I’ve been thinking this week about Ruth…the one in the Bible. I read the story again this morning and I was gripped…I tell you, those Bible writers knew how to tell a good yarn.
Ruth was a survivor. She’d left her home to move in with her husband and his family. But one-by-one, her husband had died, as had his dad and his brother, so now she was living with her dead husband’s mother and sister-in-law; 3 grief-stricken widows, struggling to make ends meet.
Naomi, Ruth’s mother in law (stoically) tried to encourage Ruth to go back to her hometown, to move on with her life…but Ruth was having none of it. There was nothing to go ‘home’ to. Naomi was now her family.
The Bible doesn’t explicitly say, but it seems that Naomi and Ruth were pretty poor. Ruth had resorted to gleaning in the fields, basically picking up whatever was left after the harvesters had collected the grain. It must have been hard, hot and thirsty (and miserable) work, all being done while Ruth struggled to come to terms with how badly her life had turned out.
Where had it all gone so wrong? She’d had a husband, a family, but now everyone was dead or very old and she was reduced to picking up scraps in order to survive.
There’s a lot more to the story, but it turns out that Boaz, the owner of the field in which she was gleaning, was actually a distant relative of Naomi’s. Again, nothing said explicitly, but it’s pretty obvious that from the beginning, Boaz had his eye on Miss Ruth.
If he has feelings though, he doesn’t say a word – he’s a fair bit older than her, but also I reckon (being a bit of a romantic) that he can see how badly she’s been hurt. He doesn’t want to scare her off…so instead he just shows her a whole lot of kindness…makes sure she has plenty of food and water and also, that the male members of his staff leave her alone.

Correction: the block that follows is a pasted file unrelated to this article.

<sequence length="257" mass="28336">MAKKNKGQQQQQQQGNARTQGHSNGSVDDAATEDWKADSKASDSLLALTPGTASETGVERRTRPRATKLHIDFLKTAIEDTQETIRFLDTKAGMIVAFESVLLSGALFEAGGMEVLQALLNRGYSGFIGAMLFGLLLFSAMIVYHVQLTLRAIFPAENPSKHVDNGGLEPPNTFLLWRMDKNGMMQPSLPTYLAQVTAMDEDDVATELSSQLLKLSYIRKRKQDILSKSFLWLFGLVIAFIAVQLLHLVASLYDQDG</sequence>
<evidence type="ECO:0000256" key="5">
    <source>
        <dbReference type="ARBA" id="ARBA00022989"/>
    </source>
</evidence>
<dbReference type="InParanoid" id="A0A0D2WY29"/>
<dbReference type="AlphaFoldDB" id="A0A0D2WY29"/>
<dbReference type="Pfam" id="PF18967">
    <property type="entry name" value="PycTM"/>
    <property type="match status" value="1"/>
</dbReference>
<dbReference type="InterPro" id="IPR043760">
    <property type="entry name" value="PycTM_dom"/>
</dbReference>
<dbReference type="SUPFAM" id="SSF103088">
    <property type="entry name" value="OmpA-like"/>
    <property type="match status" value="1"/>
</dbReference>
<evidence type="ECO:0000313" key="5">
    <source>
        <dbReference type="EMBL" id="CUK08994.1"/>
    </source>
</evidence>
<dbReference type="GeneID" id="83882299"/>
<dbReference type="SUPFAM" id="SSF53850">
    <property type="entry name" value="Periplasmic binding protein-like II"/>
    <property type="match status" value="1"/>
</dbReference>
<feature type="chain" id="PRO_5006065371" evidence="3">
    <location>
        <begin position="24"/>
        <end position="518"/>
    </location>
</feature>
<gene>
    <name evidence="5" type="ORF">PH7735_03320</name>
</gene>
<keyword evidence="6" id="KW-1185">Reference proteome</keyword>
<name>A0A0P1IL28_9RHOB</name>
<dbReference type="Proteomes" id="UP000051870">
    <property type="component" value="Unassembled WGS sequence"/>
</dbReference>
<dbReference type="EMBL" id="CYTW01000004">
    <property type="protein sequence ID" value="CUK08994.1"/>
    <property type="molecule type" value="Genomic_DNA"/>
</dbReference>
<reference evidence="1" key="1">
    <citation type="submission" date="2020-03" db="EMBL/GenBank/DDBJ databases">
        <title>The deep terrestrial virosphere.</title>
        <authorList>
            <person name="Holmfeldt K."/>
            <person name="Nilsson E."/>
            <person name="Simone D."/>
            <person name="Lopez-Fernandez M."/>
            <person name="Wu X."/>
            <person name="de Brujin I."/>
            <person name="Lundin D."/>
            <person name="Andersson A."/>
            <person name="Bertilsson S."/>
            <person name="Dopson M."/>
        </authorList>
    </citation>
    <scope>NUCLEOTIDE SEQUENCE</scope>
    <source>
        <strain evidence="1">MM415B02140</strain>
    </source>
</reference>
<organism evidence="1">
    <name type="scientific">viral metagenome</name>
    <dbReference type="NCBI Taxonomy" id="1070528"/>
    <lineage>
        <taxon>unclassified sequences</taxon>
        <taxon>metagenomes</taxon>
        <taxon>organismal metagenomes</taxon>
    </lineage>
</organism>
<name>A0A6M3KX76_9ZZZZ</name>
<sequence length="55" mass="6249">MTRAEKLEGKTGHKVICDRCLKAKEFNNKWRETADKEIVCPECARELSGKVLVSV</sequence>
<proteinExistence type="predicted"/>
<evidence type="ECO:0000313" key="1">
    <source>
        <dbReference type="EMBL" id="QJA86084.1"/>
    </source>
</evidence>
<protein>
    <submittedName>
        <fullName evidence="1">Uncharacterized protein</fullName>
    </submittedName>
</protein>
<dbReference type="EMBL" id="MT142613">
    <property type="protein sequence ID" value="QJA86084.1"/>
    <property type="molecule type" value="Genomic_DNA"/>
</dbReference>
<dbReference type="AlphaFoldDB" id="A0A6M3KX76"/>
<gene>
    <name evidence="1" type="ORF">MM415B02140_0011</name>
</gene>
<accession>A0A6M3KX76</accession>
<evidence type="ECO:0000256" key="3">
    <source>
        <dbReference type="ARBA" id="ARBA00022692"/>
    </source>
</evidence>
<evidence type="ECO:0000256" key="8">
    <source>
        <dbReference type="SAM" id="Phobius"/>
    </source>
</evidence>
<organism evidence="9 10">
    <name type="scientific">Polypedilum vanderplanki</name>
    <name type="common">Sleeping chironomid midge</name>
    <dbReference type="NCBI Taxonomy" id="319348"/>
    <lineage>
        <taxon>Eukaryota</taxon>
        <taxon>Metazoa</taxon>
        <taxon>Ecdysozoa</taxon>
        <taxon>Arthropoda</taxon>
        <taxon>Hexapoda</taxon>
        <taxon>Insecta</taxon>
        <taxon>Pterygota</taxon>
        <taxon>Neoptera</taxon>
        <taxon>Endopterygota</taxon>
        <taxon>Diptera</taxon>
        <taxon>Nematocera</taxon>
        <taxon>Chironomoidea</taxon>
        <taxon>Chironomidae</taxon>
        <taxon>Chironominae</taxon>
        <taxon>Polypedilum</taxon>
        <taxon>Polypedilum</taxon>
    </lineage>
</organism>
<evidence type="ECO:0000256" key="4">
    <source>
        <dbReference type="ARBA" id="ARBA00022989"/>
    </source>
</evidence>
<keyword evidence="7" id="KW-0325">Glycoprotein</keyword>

Long story short, Naomi spots a bit of a spark there and as was custom at that time, realises that Boaz (as a relative) has the legal right to ‘redeem’ Ruth. In other words, buy what was left of Ruth’s husband’s estate and (whoop, whoop) marry Ruth.
Ruth clearly likes this plan….and if you don’t know the story, take a look at Ruth 1-4 for all the lovely details.
(No spoilers here, folks.)
But, in short, Ruth suffered the tragedy of losing a husband, she struggled through pain, heartache, the upheaval of moving countries, living as a stranger in a new land, hunger, loss and poverty.
She thought her life was over and even when she meets Boaz, she doesn’t see the possibilities. The odds were stacked against them anyway; different races, different social classes, different ages (he was around 70, she was 40)…different life journeys.
But in the end, none of that was relevant, as their lives were linked together by an awfully clever, Creator God…which is an amazing reminder that when we’ve given up, He’s still working behind the scenes.
When we think time has passed us by, God is (often) only just warming up. When we think something is un- redeemable, impossible, too hard….these stories shout so loudly, ‘NOTHING is impossible’.
God redeemed her tragedy and in the ancestral line, she ended up becoming the great grandmother of King David, making her also an ancestor of Jesus – the Messiah.
Think you’re too old? Past it? Suffered too much? Too bad? Too stupid?
Think again….God could be getting ready to write you a whole new story.